Here's an Android phone running Chrome OS


TL;DR

  • We've got Google's Chrome OS along with Android on Pixel phones.
  • This is possible thanks to a special build of Chromium OS – the open-source version of Chrome OS – that is built to run in a virtual machine.
  • It's unclear whether Google plans to release it to the public.

Earlier today, we reported that Google has got Chrome OS on Pixel phones. The company created a special build of Chromium OS – the open-source version of Chrome OS – that is designed to run in a virtual machine. A demo of this project, known internally as “Ferrochrome,” was shown privately to other companies at a recent Google event. With a little effort, we managed to compile and run our own build of “Ferrochrome” on an Android phone. In the video embedded above, you can take a first look at Chrome OS running in a VM on a Pixel phone.

You'll notice in the video that the phone I chose for this demo is my Pixel 7 Pro, which is Google's flagship phone for 2022. It could also work on any other Tensor-powered Pixel device, and in fact, my first choice for this demo was my Pixel 8 Pro. Unfortunately, even though the Chromium OS build we compiled successfully booted on my Pixel 8 Pro, there was a bug that was preventing it from getting into the setup wizard. I specifically wanted to demo it on my Pixel 8 Pro, as it's the only phone I have in the Pixel lineup that supports display output. Sadly, since we couldn't get it working on our Pixel 8 Pro right away, we decided to demo “Ferrochrome” on our Pixel 7 Pro instead.

Another thing you'll notice in the video is that my Pixel 7 Pro is not running the latest official stable or beta build from Google. Instead, it's running a custom build of Android compiled from AOSP. This is because I needed to use Google's VM Launcher app. VM Launcher is an Android app created by Google that calls APIs in Android's Virtualization Framework (AVF) to create and launch a virtual machine using a configuration specified in a JSON file. This creates a SurfaceView to display the VM when the app is visible.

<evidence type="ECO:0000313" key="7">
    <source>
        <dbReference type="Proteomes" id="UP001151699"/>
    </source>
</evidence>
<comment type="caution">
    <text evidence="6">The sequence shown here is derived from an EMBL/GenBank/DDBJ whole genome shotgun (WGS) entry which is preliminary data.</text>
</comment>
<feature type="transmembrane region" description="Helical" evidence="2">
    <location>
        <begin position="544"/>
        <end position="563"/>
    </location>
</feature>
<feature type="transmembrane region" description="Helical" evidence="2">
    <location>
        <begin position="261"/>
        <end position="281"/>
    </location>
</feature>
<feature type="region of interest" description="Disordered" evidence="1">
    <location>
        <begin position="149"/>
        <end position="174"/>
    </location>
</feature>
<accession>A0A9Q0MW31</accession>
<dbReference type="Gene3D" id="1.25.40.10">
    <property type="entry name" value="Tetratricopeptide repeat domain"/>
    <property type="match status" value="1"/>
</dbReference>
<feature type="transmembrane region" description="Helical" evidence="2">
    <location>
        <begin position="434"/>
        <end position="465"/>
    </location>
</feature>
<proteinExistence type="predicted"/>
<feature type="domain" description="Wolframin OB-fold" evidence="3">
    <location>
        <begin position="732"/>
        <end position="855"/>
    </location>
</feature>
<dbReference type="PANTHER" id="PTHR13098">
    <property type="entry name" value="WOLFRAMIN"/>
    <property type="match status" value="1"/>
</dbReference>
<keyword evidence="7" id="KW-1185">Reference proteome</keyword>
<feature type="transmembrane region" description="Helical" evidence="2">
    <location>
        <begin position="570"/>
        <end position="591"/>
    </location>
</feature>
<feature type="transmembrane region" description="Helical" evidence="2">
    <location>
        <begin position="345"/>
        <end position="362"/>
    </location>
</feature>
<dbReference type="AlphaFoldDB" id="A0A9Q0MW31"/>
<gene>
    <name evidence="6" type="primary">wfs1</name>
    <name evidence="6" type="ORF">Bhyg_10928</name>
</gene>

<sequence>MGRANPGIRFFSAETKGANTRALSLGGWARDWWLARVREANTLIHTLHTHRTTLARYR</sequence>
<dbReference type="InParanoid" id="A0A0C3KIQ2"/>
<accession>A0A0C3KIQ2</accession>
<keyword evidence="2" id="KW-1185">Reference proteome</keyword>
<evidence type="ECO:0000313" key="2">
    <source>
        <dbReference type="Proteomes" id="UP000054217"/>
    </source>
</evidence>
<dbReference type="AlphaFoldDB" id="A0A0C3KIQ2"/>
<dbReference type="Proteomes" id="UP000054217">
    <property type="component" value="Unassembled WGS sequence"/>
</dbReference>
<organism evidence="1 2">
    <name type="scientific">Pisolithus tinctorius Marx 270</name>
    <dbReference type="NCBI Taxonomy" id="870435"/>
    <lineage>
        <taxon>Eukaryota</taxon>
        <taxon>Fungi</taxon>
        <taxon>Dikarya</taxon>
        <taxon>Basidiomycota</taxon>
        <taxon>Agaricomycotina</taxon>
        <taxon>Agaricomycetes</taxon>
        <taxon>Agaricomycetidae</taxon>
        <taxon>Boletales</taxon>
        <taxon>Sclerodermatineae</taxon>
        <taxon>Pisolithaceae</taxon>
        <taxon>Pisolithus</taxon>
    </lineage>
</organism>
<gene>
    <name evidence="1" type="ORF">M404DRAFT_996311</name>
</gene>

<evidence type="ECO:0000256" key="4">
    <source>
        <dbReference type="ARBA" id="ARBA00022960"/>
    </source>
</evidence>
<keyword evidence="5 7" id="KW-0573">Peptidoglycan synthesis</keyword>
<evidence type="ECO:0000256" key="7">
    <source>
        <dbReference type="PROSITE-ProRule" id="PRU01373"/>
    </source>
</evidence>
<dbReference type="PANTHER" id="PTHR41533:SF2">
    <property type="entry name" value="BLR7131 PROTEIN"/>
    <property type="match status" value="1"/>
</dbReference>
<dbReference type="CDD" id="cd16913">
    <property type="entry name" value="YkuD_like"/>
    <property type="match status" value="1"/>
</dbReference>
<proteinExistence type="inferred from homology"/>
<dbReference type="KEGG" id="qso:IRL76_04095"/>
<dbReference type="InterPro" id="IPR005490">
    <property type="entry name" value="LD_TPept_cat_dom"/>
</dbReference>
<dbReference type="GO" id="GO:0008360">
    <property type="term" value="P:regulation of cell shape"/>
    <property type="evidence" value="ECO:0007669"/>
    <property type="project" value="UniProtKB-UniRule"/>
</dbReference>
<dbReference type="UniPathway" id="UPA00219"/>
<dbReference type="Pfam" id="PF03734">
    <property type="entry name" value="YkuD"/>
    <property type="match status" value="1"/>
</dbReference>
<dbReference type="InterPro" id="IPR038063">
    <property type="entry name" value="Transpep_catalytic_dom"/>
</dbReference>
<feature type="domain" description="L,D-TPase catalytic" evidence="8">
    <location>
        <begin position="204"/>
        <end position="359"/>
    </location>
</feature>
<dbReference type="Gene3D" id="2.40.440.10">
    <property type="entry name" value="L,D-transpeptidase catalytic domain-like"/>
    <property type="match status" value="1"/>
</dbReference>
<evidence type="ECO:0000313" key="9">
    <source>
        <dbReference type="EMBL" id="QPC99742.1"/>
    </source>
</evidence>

As you can see in the video, Chromium OS boots up very quickly on my Pixel 7 Pro. Since Chromium OS builds lack Google sign-in support by default, I had to sign in to a guest profile. Networking didn't work out of the box, but this was a known issue that was fixed after I ran a script and adjusted some settings in Chromium OS's settings. Fortunately, USB peripherals like mouse and keyboard were recognized immediately. Audio isn't working, but I know Google is actively working on a fix. I didn't get much time to play with it before catching the flight, but from the brief time I spent with it the performance generally looked great.

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In case you're wondering, the only reason we have to compile our own build of AOSP is because the VM Launcher app is not yet included in any Android builds offered by Google for its Pixel devices. Luckily, the VM Launcher app is now included in the Virtualization Apex module thanks to a patch merged on April 9, so upcoming Android builds should have this app by default. Unfortunately, you'll still need to root your Android to try it out right now. This is because the VM Launcher app is disabled by default, which you can get around by recompiling and changing the package name. This may work because the permissions required for this can theoretically be granted via ADB, but unfortunately, the script currently requires root access to set up network access. Fortunately, Google's documentation states that the script will not be needed in the future, which hopefully means we will be able to run Chromium OS on any Android phone that supports AVF without the need for root!

If you're wondering whether it would be possible to run other operating systems, theoretically, it should be. However, Google's official, public documentation states that Chromium OS is “the only officially supported guest payload” until April 2024. But it also says Google will add support for running more operating systems with graphics support in the future.

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